6. Employees or Freelancers?

Determine which ones actually contribute to growing revenue and which ones are administrative overhead and can be let go. Employees can also be replaced with freelancers that only bill when there is work to be done. Matching revenue to variable people expenses in this way will cut overall costs and immediately boost profitability.

7. Review Travel Expenses.

Ask if the meeting really needs to be done face to face or if a video call can be a substitute. If travel is required, book air travel far in advance. Use services like Kayak to compare fares. Use mobile apps like Hotel Tonight to get drastically discounted rates from brand hotel chains.

8. Review Bank Expenses.

Since the recession of 2008, a lot of banks have added additional fees in an effort to raise revenue. Review the company’s monthly bank statement to see what is being charged. For any bank line of credit, ask for a fee reduction if timely payments have been made. The alternative is always to change to a bank that has lower fees.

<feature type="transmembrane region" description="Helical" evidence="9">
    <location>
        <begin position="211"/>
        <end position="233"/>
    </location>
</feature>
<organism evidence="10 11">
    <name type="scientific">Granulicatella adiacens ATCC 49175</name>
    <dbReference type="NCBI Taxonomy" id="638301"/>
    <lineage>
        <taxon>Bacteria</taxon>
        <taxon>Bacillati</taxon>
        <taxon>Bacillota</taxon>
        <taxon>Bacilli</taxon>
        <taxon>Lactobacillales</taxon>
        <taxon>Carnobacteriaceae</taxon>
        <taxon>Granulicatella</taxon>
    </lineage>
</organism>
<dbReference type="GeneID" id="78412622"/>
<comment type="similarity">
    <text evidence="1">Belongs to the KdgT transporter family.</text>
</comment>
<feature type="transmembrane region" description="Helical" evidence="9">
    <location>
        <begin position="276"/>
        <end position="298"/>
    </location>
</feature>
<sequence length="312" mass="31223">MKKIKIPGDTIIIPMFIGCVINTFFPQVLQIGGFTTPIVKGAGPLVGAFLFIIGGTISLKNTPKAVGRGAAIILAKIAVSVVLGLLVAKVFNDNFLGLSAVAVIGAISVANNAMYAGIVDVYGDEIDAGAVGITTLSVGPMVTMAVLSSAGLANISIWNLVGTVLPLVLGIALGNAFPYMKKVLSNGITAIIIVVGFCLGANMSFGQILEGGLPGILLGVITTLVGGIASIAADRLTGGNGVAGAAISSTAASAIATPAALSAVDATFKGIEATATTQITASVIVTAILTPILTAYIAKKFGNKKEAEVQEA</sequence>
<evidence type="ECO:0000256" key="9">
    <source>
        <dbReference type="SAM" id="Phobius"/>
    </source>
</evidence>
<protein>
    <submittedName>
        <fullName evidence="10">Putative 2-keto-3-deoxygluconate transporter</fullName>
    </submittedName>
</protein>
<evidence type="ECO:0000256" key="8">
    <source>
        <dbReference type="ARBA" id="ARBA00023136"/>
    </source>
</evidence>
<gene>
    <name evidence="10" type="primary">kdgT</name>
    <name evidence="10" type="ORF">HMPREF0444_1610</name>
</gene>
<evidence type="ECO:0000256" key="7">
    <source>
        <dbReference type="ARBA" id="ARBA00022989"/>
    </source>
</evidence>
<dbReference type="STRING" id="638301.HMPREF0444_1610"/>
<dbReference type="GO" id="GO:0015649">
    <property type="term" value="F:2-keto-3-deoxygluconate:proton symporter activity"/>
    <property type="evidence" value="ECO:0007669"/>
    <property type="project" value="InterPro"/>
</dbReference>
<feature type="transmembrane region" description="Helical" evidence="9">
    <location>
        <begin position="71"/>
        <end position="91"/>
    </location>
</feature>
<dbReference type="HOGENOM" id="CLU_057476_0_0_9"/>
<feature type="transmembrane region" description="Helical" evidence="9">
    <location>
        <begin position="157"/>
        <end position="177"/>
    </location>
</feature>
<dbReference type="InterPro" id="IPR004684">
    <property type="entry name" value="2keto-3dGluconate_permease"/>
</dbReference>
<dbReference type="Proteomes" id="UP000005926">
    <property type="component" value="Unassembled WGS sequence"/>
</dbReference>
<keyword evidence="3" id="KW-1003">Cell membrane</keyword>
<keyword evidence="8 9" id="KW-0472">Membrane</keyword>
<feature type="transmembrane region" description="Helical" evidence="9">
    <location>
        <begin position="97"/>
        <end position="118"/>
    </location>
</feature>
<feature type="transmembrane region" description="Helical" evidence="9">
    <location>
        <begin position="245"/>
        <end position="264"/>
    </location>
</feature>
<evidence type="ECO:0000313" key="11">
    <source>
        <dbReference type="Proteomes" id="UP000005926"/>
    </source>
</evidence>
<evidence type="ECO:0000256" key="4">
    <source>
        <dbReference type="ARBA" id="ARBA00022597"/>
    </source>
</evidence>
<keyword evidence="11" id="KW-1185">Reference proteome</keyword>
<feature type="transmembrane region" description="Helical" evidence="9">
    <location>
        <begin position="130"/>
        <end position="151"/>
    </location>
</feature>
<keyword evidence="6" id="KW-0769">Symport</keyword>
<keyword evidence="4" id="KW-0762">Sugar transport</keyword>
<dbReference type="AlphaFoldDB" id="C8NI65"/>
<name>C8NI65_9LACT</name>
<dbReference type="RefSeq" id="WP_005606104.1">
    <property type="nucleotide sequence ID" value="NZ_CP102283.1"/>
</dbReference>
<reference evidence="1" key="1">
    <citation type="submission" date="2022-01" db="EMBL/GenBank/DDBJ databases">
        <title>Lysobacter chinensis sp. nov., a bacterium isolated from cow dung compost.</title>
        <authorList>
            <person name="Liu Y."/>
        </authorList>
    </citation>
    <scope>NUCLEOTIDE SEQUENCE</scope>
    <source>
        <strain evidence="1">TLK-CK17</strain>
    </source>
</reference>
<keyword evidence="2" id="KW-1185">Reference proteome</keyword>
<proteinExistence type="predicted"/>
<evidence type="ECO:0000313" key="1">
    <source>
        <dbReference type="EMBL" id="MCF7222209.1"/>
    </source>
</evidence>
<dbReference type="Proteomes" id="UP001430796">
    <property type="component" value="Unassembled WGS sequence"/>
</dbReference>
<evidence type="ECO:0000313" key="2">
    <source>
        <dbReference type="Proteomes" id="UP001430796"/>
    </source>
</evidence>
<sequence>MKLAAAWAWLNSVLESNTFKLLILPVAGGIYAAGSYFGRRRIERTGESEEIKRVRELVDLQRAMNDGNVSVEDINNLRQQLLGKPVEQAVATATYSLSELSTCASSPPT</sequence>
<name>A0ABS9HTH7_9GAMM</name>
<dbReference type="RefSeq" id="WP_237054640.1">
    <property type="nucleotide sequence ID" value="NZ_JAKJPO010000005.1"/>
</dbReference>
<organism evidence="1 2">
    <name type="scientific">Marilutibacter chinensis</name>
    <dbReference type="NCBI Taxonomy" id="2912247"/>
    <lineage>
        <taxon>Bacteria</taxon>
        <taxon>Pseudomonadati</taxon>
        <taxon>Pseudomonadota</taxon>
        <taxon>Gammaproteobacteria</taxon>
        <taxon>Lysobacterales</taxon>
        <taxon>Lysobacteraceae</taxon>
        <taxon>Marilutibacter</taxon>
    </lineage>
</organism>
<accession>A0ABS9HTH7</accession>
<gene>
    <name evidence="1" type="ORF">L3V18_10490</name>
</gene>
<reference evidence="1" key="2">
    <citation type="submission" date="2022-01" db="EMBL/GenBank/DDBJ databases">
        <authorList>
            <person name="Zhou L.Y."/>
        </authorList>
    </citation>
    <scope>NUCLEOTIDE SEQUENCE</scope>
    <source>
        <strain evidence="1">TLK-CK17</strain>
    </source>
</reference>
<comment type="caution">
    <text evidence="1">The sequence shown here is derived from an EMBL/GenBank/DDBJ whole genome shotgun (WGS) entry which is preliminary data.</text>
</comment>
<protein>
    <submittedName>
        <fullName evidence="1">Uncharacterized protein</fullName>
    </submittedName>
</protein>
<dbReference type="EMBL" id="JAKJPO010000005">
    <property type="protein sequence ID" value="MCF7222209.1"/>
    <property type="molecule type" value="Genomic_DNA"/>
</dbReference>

Again, if you have dept or a Credit Card, it never hurts to call your provider and ask for a better rate, especially if your payments have always been made on time. The alternative is to utilise a balance transfer offer (usually with a small fee and no interest for one year) to change credit card companies. If your small business operates in other countries, make sure any credit card that is used does not charge foreign currency transaction fees.

9. Reduce Utility Bills.